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As Instagram scammers slide into our DMs, millions of users are now possible victims. Phishing scammers are flocking to Instagram in search of money, personal information, and whatever else they can get their hands on. Learn how to spot and avoid Instagram scams and how to protect all your online accounts from scammers with Avast One.
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Since its launch in 2010, Instagram has become one of the most-used social media apps. With over one billion accounts and 500 million daily active users, the worldwide popularity of Instagram is second only to Facebook. With this popularity comes several hazards — especially scams.
Scammers and other would-be cybercriminals operate wherever they can most easily find victims. Since Instagram has become so big, scammers have flocked to the app in search of easy prey to swindle.
The most common Instagram scams are similar to other internet scams. Well-known examples include romance scams, phishing attempts, Bitcoin scams, and giveaway scams. Scammers have become increasingly creative in using classic scamming techniques in new ways — especially via popular social media sites.
Here are some of the most common Instagram scams to watch out for:
As more and more people look for love online, scammers are trying to take advantage, working a long game to woo and extort money from unsuspecting victims. In a romance scam, the scammer strikes up a conversation and builds trust with the victim over time. Then, they start asking for money — usually so they can travel and supposedly meet in person.
However, some kind of emergency always “comes up” after the victim sends the cash. Depending on the victim’s cooperation, the dating scam may continue in this cycle for a long time: The scammer continues to ask for money and the victim continues to oblige, until the victim figures out the scam or runs out of funds.
On Instagram, romance scams usually start with the scammer liking your posts. Then, they’ll send you a direct message (DM). If you respond to the DM — which is often full of friendly, flattering, or flirty phrases — the scam truly begins.
Instagram is also a prime platform for scammers to deploy phishing attacks, a kind of scam where malicious links or attachments are sent to you with the hope that you’ll take the bait and click. Originally sent through email, phishing scams now include all types of electronic communication, including text messages, phone calls, your Apple ID, and now social media. Phishing remains one of the top online scams.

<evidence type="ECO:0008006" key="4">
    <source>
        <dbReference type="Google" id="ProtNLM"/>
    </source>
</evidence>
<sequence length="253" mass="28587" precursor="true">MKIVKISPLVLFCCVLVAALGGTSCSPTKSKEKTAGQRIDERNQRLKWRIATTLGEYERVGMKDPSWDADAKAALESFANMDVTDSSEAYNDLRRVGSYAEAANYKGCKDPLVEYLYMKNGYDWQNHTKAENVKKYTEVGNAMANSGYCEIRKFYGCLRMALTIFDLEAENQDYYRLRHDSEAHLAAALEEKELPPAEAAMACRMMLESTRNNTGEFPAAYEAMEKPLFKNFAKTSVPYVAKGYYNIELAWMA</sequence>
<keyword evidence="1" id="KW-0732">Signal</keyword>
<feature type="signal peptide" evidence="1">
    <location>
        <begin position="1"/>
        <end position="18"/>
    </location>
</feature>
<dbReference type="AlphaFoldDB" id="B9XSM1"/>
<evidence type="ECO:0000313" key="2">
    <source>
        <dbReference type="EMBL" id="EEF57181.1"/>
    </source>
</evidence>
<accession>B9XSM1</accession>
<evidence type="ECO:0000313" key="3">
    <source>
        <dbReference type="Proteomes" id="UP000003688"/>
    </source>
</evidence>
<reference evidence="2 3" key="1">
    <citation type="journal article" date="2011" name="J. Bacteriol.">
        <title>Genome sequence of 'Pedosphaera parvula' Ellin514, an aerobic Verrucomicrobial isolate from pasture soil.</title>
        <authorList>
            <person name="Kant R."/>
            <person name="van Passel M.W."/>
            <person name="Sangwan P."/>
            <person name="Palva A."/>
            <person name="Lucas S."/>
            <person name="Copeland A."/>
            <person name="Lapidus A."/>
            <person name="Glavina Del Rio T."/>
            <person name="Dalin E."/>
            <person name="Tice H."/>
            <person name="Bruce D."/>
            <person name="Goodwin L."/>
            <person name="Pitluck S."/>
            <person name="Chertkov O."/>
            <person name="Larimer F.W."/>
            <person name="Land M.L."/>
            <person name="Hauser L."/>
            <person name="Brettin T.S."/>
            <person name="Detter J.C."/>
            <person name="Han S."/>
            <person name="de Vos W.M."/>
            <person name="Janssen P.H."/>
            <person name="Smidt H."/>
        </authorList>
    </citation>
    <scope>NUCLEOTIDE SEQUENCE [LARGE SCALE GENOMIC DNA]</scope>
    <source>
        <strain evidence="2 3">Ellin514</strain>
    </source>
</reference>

All phishing scams have the same goal: to trick you into clicking a malicious link. They may try to get you to download malicious software, give up private information, or, in the case of webcam scams, extort you while threatening to leak private footage.
Here are the most common types of Instagram phishing scams:
In loan scams, the scammer offers you a loan with a great interest rate. They only request that you pay a deposit (usually small in comparison to the amount of the loan) before you can take advantage of the offer. A loan scam may include a fraudulent PayPal address, Venmo account, or other online payment address where you’ll send the funds. Of course, once you pay the deposit, the scammer disappears with your money.
Get-rich-quick schemes are popular among scammers, and the latest scam type is cryptocurrency. Similar to a loan scam, Bitcoin scams exaggerate the amount of money you could earn from an initial investment. To get in on the opportunity, you only need to pay a small investment to see big rewards. Then, the person you entrust with your Bitcoin investment disappears with your money and is never seen again.
Fake job ads also sound like an amazing opportunity that you can’t pass up. But job scammers ask for personal information such as your ID or social security number, home address, passport scans, or other personally identifiable information. Then, they’ll use this information to open up credit cards in your name and steal your identity.
Some scammers on Instagram target influencers as well as ordinary users. The fake-follower market is a booming business in the world of social media influencers, and scammers have taken advantage of this, offering to get you more likes and follows for a good price. In the end, you pay for a promise that never materializes.
Money scams on Instagram often take the form of get-rich-quick investment scams, like the Bitcoin investment scams mentioned above. These money scams differ from phishing scams in that rather than getting a suspicious link, you are directly asked for banking or personal information. With this info, the scammer takes your money or identity, and you’re left out in the cold.
Some scammers have exploited the influx of branded accounts by impersonating them. Fake brand accounts often tout exclusive sales for a limited time or offer high-end products for low prices. But what’s on sale is actually counterfeit — or maybe what you ordered never arrives at all, but you’ve already given your payment card information online.